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A picture, it is said, is worth a thousand words. Today, instant gratification. Digital pictures are so commonplace. Everything up to (or is that "down to") selfies taken with an iPhone seem to clutter the airwaves. They're viewed on camera, on computer, shared with friends, rarely printed. Step back, and it was film, sent away for processing. Slides, to be projected, or prints on paper, with an array of sizes from wallet on up.
Step back again and try to imagine the days before camera. Illustrated books would be in black and white. Woodcuts, lithographs, engravings - perhaps hand colored, which was the only possible option because books were rare, precious, expensive - and had limited print runs. However they served an important purpose.
How to describe plants and animals, familiar or previously unknown. Words, of course. But remember the value of pictures.
Some bulbs of Leucojum vernum, dug from my garden whilst in bloom in Spring
in order to display flower, foliage, bulb, and roots.
Woodcut, Leucojum vernum, from Clusius Rariorum plantarum historia (Antwerpen: 1601). For his earlier works the printer, Christopher Plantin, ordered the hundreds of exquisite woodcuts from Pieter van der Borcht. Later they were also used also for the herbals of L'Obel and Rembert Dodoens, a Flemish physician and botanist whose immensely popular Cruydeboeck of 1554 was in his day the most widely translated book after the Bible, available in French, English, and Latin.
Or, consider the Hortus Eystettensis (Garden of Eichstatt) of Basilius Besler. First published in 1613, the initial print run of 300 copies took four years to sell. Its engraved copper plates transformed botanical art and illustrations.
This illustration of a cyclamen is from a copy in the collection of The LuEsther T. Mertz Library of The New York Botanical Garden. I had the distinct pleasure of curating an exhibit of Buried Treasures: The Nature and Art of Bulbs, (reviewed here) and was allowed to delve into their fantastic collection in the Rare Book Room. Previously, I had done research for my first book on bulbs at the Teylers Museum in Haarlem, The Netherlands, with their copy, one with hand colored plates.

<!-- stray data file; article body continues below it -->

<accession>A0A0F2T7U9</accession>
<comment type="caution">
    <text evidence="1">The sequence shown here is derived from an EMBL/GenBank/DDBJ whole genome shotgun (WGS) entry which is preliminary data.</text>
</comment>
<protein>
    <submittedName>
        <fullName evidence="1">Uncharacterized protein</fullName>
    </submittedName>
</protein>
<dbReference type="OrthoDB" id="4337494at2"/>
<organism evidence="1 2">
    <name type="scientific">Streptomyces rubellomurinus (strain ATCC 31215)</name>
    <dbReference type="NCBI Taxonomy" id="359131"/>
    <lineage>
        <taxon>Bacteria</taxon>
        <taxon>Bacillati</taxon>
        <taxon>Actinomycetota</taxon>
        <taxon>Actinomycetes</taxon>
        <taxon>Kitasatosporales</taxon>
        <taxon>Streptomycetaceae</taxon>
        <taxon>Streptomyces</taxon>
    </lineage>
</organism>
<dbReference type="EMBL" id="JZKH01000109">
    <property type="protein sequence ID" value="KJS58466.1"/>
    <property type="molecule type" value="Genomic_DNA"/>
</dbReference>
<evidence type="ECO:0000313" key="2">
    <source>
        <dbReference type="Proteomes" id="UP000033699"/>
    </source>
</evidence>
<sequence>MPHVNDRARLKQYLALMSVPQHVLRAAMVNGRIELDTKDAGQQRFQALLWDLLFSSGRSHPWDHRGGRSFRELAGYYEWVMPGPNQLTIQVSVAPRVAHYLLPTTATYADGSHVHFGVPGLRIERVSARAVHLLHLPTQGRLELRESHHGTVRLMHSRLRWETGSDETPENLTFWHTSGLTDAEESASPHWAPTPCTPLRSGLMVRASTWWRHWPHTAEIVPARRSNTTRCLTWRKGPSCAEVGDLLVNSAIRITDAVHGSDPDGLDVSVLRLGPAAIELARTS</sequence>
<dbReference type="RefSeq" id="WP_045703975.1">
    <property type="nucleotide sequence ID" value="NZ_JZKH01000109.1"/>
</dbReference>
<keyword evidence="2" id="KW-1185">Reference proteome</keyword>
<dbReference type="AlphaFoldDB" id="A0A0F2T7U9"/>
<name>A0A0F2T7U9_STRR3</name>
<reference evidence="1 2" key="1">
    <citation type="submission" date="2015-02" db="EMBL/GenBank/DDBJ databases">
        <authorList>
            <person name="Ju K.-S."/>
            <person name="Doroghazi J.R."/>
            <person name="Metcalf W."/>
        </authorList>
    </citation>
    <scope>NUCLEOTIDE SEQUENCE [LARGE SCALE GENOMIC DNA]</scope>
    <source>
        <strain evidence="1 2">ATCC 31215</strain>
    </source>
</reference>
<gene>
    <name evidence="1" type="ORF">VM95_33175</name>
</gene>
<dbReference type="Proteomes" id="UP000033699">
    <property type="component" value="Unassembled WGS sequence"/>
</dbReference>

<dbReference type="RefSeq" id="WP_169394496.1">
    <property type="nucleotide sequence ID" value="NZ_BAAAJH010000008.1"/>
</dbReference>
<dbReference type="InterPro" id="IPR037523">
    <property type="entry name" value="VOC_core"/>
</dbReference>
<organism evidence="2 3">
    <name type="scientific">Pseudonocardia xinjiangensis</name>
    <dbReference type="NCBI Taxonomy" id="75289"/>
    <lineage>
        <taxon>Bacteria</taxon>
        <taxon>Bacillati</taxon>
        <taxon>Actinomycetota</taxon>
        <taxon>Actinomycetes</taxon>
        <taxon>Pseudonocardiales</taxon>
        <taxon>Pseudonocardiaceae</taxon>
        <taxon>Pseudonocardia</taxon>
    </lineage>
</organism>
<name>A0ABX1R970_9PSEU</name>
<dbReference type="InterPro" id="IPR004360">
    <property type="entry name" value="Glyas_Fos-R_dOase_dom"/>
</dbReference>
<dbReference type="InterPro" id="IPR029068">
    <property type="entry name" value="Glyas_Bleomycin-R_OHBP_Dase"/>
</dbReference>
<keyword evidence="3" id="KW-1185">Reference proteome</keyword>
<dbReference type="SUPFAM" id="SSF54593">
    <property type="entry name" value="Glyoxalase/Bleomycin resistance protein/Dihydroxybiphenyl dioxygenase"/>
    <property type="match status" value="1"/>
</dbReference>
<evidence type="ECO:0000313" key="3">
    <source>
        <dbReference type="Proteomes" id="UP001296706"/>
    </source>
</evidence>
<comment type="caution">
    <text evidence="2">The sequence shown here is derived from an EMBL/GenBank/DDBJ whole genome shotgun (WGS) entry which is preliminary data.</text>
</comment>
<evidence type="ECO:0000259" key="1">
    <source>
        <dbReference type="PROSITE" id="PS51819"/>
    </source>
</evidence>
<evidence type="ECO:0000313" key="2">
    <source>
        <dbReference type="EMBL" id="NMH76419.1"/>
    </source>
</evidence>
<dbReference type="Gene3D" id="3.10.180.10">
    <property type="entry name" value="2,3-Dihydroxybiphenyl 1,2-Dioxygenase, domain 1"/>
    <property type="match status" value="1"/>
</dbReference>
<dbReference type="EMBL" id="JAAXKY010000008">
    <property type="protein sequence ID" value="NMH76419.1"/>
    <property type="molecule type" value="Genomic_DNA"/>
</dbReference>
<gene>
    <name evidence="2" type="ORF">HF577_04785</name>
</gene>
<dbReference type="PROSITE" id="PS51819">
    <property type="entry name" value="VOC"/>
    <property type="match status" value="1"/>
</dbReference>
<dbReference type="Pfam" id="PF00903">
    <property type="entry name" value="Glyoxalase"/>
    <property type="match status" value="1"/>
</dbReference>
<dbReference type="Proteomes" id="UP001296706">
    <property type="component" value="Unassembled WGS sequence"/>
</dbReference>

Cyclamen persicum in my collection approximately 40 years at the time this picture was taken.
Botanical art differs from floral art in that the first should accurately depict the plant while floral art is decorative, perhaps showing a bouquet. As in the Clusius woodcut botanical art might display the underground portion of a bulb.
A contemporary piece by Lori Chips, of Fritillaria meleagris.
It might perhaps include an enlarged view of a seed pod, or
the growth cycle of a plant. Shown here is Arisaema triphyllum, our native Jack-in-the-pulpit. This happens to be one of six illustrations by Pat Kay that I commissioned for my book, Bulbs for Garden Habitats
Today's program of the Tohickon Garden Club is on the topic of botanical art. Our presenter, Linda Kneeland first gave a brief talk about botanical art and its history, then explained how to do it yourself. Everyone was given paper, pencil, and a gerbera.
And some, such as Ann Ballentine, did very well (though I think a white flower
might be more difficult to depict than the more vivid, hot hued gerbera flowers.)
is there a boundary between botanical art and floral art.
Do the two, perhaps, ever merge.
Trillium erectum, one of our beautiful woodland wildflowers.
A painting of trillium by Marvin Hayes, egg tempera and sgraffito on masonite.
Or is it what we term "realism" when it is art. I wonder.
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